PROVIDENCE — If the state is going to talk about “shared sacrifice” to help eliminate a $300 million budget deficit, then those at the very highest income levels should be asked to sacrifice as well, a freshman state representative said Tuesday.
Democratic Rep. Larry Valencia of Richmond proposed what he called the 95/5 Civic Responsibility plan, which would impose a 4.1 percent tax on incomes above $200,000 annually for an individual or $250,000 for a couple. Adding that tax to the top 5 percent of wage earners could bring in as much as $130 million in the 2012 budget year that begins next July 1.
“Let’s get real,” Valencia told a Statehouse press conference, “nobody wants to see a loss of services, especially when we all need them. Do you want fewer workers fixing bridges damaged by last year’s horrendous floods? Do you want to cut services to the elderly, or food assisatance to children? Of course not.”
Valencia said he is also concerned about government waste and mismanagement, which is why he has introduced legislation to create an Office of Inspector General. But that is not enough, he said.
“A revenue-based solution is a must,” Valencia added, “and this tax equalization plan is a responsible and fair approach. Years of misguided tax breaks for the most fortunate have created the revenue crisis we find ourselves in. We simply can not cut our way entirely out of this crisis. And the state must stop passing the buck to cities and towns, who in turn are forced to raise regressive taxes like the property tax and the car tax.”
Valencia said the median income for workers in Rhode Island is only $67,000 and it is much lower in cities. It is $23,000 in Providence, for instance.
“It is mostly the top management from financial institutions and executives at large corporations along with a fortunate few entrepreneurs and a rare artist her and there who earn top salaries — the fortunate 5 percent of the population, some of whom inherited their advantage,” he said. “And some of these caused the crisis, particularly in the banking and real estate sectors, and some of them even got bailed out by the government. It is time for them to give back and pay their fair share. This is not the time to keep the burden on the elderly with fixed incomes and the working people of Rhode Island.
Valencia said it is a matter of “justice and civic pride” that this small group is asked to make a sacrifice.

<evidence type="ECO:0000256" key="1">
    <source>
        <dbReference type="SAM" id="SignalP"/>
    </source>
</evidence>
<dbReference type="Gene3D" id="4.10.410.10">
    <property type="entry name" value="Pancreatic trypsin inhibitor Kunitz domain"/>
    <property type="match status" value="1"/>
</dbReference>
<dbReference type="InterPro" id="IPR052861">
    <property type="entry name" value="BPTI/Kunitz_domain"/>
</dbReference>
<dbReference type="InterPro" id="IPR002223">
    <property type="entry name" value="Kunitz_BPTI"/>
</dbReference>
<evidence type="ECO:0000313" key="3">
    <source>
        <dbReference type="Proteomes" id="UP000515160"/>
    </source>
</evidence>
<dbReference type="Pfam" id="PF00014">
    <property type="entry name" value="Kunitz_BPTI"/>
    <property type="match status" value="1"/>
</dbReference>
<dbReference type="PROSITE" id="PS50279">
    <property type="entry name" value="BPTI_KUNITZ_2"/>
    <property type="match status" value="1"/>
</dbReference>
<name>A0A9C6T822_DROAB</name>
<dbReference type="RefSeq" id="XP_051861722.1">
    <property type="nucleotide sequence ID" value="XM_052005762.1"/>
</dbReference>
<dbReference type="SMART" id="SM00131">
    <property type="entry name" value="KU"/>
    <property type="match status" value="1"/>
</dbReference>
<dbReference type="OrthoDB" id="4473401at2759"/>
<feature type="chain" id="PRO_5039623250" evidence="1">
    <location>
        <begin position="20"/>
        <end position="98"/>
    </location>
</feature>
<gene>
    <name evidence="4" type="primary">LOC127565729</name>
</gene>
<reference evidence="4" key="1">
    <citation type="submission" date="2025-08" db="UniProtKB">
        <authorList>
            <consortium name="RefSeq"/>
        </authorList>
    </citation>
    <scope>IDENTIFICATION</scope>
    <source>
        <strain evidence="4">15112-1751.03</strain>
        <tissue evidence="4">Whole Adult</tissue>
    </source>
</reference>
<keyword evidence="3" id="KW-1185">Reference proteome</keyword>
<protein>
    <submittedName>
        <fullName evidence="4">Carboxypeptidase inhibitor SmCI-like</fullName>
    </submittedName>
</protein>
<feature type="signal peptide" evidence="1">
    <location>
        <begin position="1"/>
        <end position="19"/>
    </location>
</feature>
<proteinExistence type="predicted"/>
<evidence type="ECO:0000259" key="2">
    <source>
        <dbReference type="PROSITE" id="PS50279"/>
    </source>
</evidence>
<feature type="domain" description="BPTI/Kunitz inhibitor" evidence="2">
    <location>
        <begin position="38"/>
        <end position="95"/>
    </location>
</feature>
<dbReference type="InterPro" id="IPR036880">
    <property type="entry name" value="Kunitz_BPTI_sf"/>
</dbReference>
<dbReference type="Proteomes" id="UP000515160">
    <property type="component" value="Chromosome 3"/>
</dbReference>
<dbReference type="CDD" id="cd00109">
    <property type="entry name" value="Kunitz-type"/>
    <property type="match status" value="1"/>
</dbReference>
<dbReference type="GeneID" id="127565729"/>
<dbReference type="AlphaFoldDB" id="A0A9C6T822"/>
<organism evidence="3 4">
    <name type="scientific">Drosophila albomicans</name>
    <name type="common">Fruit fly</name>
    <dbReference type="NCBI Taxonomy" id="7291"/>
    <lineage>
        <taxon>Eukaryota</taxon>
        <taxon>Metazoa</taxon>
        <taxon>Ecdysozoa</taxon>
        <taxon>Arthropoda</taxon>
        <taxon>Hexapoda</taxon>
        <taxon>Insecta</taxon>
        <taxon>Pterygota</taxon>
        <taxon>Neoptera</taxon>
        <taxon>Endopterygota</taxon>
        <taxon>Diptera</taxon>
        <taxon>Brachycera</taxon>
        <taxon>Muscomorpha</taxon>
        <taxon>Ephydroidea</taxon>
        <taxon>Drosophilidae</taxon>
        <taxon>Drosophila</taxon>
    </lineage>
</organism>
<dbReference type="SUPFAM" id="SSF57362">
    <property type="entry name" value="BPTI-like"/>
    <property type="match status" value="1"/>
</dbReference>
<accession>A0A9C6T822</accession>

Kate Brock, executive director of Ocean State Action, said she hopes Valencia’s legislation “will spark an important debate and conversation in Rhode Island that will extend long beyond this year’s (legislative) session and inform the General Assembly’s work going forward. We need to have a real conversation about what tax breaks for the wealthy are doing to our state and about the regressive nature of our state’s tax structure.
“We all know the fairest and most responsible way to raise revenue is a graduated personal income tax structure,” Brock said, “one that ensures that the wealthy pay what they are able to pay — that the top 5 percent of Rhode Islanders must be required to pay their fair share.
Tom Sgouros, a onetime candidate for General Treasurer, said when the General Assembly proposes a tax, people show up at hearings and say, “I’m going to move, I’m going to move, I’m going to move.
“They talk about requiring shared sacrifices, but what they are talking about is shared sacrifices for everyone else,” Sgouros said, pointing to studies he said conclude that, most people don’t move when taxed are raised and public services are improved.
“That’s the way the world works,” he said. “We levy taxes to pay for services.”
Under questioning from the media, Valencia acknowledged that the chances of his bill passing this year “are not great.” He added that he is elected for at least two years and will keep pursuing his plan during his tenure.